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  “Of all 20th century tenors, Björling is the one who possessed the most perfectly balanced combination of a voice of unmistakable beauty (sufficiently ample and wide-ranging to cope with a vast repertoire), exceptional musicality and technical assurance.”

Jussi Björling: The Supreme Singing of a Shy Man
By Stephen Hastings

On September 9 1960 the newstands of Stockholm were plastered with the news “Jussi död i morse” (Jussi dead this morning). It is rare for newspapers to call an opera singer by his Christian name, but then Björling's relationship with Sweden was a very special one. It had begun forty-five years earlier, when his father David Björling - also a tenor - decided to take little Jussi (born on February 5, 1911) on tour with his brothers Gösta and Olle. The “Björling Male Quartet” could not fail to win audiences over, with the boys dressed in traditional costumes singing music (including compositions by David Björling and the Swedish national anthem) calculated to move. Yet the quartet's survival for twelve years (they remained active until 1927, a year after the father's death), and the success of their United States tour (during which they made six acoustic recordings for Columbia) were attributable to less ephemeral qualities: the uniqueness of the “Björling sound” that the boys had inherited from their father and grandfather, and the superior quality of their musical and vocal training, described by David in a booklet entitled “How to Sing”.
     David Björling had studied at the Metropolitan School in New York at the beginning of the century and then at the Vienna conservatory, and was prevented from having a successful operatic career only by his obstinate character. Once, during an argument, he went so far as to kick Count Hans von Stedingk, the manager of Stockholm’s Royal Opera, in the backside. It was thanks however to his training that Jussi (after completing his studies with the baritone John Forsell) was able to enter that same company when he was just nineteen years old, and to make his debut in 53 of his 55 roles in the time span of nine seasons. Only Des Grieux in Manon Lescaut and Don Carlo were added later (together with Calaf, performed only on record).
     In 1938, after his first United States tour (as an adult), Björling left the company, but continued to sing at the Stockholm Royal Opera every year (excepting 1949) until his death. Most of his career in fact was divided between the United States and Sweden, with much briefer visits (often only for recitals) to other countries. He sang in Italy (Florence and Milan) during the 1943, 1946 and 1951 seasons; at the Vienna State Opera in 1936-37 and at Covent Garden in 1939 and 1960.

Björling was no less precocious in his recording career, which until the invention of the LP was entirely confined to Sweden. As early as October 1929 he signed a contract with Skandinaviska Grammophon, that represented His Master's Voice in Stockholm, and in the years that followed he recorded with them regularly, first for the Swedish market alone (a number of recordings of popular songs were sold under the pseudonym Erik Odde), then - from 1936 onwards - for the international market (with arias sung in the original language). In the 1950's on the other hand, Björling did most of his recording in the United States and Italy, making several complete opera sets (ten in all, plus the Verdi Requiem), almost all of them for RCA, which up to 1957 was linked to EMI. He never entirely stopped recording in Sweden, however, and his final Swedish recordings (1957, 1959) can be heard , together with 85 other recordings made in Stockholm between 1930 and 1953 (including all those originally made for the international label) and four selections recorded in London (1952) with Ivor Newton at the piano, in the EMI anthology entitled “The Jussi Björling Edition”: An edition that includes a booklet with exemplary essays by Harald Henrysson - Curator of the Jussi Björling Museum in Borlänge in Sweden and author of “A Jussi Björling Phonography” distributed by the Amadeus Press - and English translations of the Swedish songs.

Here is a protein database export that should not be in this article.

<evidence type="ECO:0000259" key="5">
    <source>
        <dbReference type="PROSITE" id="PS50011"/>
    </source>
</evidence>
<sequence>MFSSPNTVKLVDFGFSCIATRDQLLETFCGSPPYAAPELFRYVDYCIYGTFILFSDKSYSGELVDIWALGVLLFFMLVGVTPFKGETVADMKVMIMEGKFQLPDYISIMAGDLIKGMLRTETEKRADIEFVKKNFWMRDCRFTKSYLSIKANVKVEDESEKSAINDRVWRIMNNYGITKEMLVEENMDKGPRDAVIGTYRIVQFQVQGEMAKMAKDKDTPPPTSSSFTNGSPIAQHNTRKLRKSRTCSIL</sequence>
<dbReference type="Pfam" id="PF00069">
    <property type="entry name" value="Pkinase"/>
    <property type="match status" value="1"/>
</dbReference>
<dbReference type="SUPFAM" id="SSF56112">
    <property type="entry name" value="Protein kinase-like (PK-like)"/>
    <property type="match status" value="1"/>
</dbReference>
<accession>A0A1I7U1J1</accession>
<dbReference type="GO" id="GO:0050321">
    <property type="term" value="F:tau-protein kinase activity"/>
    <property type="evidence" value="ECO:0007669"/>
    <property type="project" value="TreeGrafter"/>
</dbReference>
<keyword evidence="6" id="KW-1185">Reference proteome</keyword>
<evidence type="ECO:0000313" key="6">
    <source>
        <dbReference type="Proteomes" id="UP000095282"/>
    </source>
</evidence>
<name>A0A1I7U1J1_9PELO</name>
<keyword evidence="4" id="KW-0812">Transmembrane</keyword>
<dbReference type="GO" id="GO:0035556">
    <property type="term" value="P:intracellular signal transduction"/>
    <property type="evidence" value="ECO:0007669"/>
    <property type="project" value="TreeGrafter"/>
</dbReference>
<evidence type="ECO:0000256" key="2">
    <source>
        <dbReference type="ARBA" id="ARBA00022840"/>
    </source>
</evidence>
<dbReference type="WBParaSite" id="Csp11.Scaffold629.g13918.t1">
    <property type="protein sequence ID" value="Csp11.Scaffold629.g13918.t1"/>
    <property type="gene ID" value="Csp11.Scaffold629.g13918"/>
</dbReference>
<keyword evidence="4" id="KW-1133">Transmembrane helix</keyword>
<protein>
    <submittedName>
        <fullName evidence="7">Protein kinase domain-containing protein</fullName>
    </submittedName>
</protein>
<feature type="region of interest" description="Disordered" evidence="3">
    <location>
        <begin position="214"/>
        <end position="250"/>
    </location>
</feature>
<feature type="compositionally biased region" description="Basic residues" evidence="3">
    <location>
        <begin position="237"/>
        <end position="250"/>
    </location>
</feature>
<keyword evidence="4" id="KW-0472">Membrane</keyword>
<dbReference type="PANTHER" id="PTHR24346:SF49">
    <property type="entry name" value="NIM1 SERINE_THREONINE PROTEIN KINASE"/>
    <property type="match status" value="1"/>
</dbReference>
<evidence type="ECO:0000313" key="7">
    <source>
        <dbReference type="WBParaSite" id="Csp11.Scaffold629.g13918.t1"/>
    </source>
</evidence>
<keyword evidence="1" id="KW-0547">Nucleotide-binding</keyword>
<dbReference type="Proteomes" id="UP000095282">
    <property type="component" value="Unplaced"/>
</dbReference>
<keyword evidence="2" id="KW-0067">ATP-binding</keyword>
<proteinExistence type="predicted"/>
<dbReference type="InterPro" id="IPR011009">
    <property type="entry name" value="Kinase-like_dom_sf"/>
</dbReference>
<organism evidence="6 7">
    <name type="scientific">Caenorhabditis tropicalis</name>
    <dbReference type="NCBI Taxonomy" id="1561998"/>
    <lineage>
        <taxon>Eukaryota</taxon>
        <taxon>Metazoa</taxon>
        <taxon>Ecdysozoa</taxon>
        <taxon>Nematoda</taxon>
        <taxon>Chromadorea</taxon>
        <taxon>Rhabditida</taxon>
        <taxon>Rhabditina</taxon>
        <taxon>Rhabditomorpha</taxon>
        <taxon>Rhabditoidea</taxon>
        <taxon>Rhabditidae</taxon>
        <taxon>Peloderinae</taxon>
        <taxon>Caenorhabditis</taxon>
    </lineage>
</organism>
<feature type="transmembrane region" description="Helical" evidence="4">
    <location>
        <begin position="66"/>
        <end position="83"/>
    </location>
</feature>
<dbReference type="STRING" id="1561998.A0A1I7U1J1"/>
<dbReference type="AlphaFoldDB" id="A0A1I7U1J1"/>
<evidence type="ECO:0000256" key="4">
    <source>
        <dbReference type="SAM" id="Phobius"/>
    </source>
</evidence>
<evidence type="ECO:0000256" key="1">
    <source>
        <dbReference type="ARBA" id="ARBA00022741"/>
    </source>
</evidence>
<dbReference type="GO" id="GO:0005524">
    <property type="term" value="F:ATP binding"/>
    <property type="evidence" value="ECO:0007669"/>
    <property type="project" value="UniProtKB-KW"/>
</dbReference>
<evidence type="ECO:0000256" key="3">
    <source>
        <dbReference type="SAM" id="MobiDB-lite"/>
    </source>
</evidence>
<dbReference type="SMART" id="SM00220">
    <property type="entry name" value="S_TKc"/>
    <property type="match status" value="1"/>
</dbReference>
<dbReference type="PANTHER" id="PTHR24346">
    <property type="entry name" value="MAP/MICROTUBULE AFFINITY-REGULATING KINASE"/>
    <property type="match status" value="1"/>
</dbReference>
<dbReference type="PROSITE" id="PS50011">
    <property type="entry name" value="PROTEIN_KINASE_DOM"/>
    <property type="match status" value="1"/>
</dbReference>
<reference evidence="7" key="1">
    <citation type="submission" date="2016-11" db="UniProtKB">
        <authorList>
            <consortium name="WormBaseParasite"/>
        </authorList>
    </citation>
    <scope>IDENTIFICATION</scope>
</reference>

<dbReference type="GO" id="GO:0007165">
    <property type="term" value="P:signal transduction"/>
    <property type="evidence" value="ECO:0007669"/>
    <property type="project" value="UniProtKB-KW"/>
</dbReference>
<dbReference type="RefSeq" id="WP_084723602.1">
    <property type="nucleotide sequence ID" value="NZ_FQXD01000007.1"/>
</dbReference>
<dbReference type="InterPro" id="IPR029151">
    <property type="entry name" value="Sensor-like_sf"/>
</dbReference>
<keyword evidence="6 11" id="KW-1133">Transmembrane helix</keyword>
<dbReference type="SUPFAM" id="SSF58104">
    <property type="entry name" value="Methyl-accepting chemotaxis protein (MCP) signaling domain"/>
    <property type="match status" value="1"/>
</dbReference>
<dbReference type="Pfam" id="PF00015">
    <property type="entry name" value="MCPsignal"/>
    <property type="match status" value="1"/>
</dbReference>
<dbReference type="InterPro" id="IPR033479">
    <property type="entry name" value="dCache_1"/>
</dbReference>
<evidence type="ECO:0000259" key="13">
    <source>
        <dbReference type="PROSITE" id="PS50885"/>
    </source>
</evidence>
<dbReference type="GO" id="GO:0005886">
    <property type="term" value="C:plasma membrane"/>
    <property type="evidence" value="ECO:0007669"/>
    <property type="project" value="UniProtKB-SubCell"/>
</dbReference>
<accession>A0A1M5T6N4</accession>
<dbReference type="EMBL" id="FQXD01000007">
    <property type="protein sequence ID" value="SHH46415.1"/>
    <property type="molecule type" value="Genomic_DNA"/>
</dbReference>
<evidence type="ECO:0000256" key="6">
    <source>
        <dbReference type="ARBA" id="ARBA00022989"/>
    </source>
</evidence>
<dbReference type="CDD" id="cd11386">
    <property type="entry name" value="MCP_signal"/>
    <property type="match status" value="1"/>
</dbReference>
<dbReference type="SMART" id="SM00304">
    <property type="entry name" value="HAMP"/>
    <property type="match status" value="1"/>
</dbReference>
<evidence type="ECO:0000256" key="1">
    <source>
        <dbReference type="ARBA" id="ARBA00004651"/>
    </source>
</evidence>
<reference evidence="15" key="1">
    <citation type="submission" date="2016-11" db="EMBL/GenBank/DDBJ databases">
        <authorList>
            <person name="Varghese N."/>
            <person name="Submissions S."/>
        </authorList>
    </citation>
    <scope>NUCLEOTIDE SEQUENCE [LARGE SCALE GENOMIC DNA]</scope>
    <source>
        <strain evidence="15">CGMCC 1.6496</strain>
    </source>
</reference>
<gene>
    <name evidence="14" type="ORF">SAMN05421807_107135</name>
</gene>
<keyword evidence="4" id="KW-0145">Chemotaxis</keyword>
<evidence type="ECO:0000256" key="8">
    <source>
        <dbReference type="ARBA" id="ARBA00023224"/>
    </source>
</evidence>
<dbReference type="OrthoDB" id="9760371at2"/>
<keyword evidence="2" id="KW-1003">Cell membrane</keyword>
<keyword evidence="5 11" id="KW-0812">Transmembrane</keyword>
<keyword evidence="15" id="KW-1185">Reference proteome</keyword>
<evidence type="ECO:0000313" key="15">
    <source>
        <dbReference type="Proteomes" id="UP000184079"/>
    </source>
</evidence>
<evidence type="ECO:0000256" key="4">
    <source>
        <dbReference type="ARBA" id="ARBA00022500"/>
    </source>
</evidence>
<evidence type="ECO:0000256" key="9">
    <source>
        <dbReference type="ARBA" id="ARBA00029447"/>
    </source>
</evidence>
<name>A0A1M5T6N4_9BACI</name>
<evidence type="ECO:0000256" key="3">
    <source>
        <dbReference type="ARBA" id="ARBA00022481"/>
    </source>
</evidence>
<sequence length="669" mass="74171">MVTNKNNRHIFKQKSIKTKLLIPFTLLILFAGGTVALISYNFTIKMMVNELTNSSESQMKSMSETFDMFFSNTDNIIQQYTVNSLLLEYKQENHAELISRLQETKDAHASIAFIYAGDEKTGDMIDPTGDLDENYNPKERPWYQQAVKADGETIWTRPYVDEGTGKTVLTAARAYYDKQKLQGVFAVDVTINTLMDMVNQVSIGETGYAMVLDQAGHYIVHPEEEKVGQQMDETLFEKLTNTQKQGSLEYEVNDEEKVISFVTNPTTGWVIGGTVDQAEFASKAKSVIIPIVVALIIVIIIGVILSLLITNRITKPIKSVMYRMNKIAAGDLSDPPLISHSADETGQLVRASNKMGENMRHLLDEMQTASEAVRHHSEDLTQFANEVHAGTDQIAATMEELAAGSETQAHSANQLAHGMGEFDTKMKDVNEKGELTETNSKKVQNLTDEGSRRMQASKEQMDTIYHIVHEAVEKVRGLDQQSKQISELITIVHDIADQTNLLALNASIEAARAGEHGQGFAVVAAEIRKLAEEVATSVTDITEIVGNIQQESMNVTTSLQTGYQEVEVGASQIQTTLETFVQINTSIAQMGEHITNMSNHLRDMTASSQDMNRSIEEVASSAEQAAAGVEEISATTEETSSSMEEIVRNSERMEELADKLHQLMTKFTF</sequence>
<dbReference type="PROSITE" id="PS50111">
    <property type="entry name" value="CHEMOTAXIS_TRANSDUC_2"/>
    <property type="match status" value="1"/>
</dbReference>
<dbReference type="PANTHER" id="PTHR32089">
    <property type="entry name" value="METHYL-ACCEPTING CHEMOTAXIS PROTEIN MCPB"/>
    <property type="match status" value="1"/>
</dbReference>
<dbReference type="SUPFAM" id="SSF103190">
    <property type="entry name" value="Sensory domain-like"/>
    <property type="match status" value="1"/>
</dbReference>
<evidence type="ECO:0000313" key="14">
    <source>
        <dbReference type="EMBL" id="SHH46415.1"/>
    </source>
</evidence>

These recordings confirm the tenor's exceptional vocal reliability throughout thirty years of adult career. The 1959 recordings reveal much the same beauty of timbre and flexibility heard in those made in 1930: the slight loss of freshness being compensated by a more solid production of the voice. This vocal longevity may seem less exceptional if one recalls that Luciano Pavarotti (whose voice is similar to Björling's in color and volume) was capable of singing with almost equal accomplishment at the age of sixty. Pavarotti however made his debut at the age of 26, and enlarged his repertoire very gradually, while at the same age Björling had already sung the following roles: Don Ottavio, Almavava, Arnoldo, Nemorino, Lensky, Radamès, Tonio, Turiddu, Canio, Pinkerton, Florestan, Dick Johnson, Lionel, Il Duca di Mantova, Roméo, Narraboth, Cavaradossi, Alfredo, Manrico, Tamino, Erik, Riccardo and the Fausts of Gounod, Boïto and Berlioz (I have omitted the less important ones!). In the final years of his career, moreover, he suffered from a serious form of heart disease. He often experienced alarming palpitations during performances, and in March 1960 he had a heart attack shortly before the beginning of a performance of La bohème at Covent Garden - which he courageously sang in spite of everything. He also suffered from alcoholism, alternating throughout his adult life between colossal drinking bouts and periods of semi-abstinence. This problem caused considerable unhappiness within his family (as his wife has testified in her superb biography of her husband written together with Andrew Farkas and published in 1996 by Amadeus Press), but had relatively little influence on the singer's professional behaviour. When, in the winter of 1953-54, Björling was forced to cancel many engagements, including the Toscanini recording of Un ballo in maschera, the cause - in spite of rumors to the contrary - was a persistent laryngitis. And it was his weak heart and not his drinking - as record producer John Culshaw claimed - that accentuated the misunderstandings that led to the interruption of another recording of Un ballo in maschera (that conducted by Georg Solti) in 1960.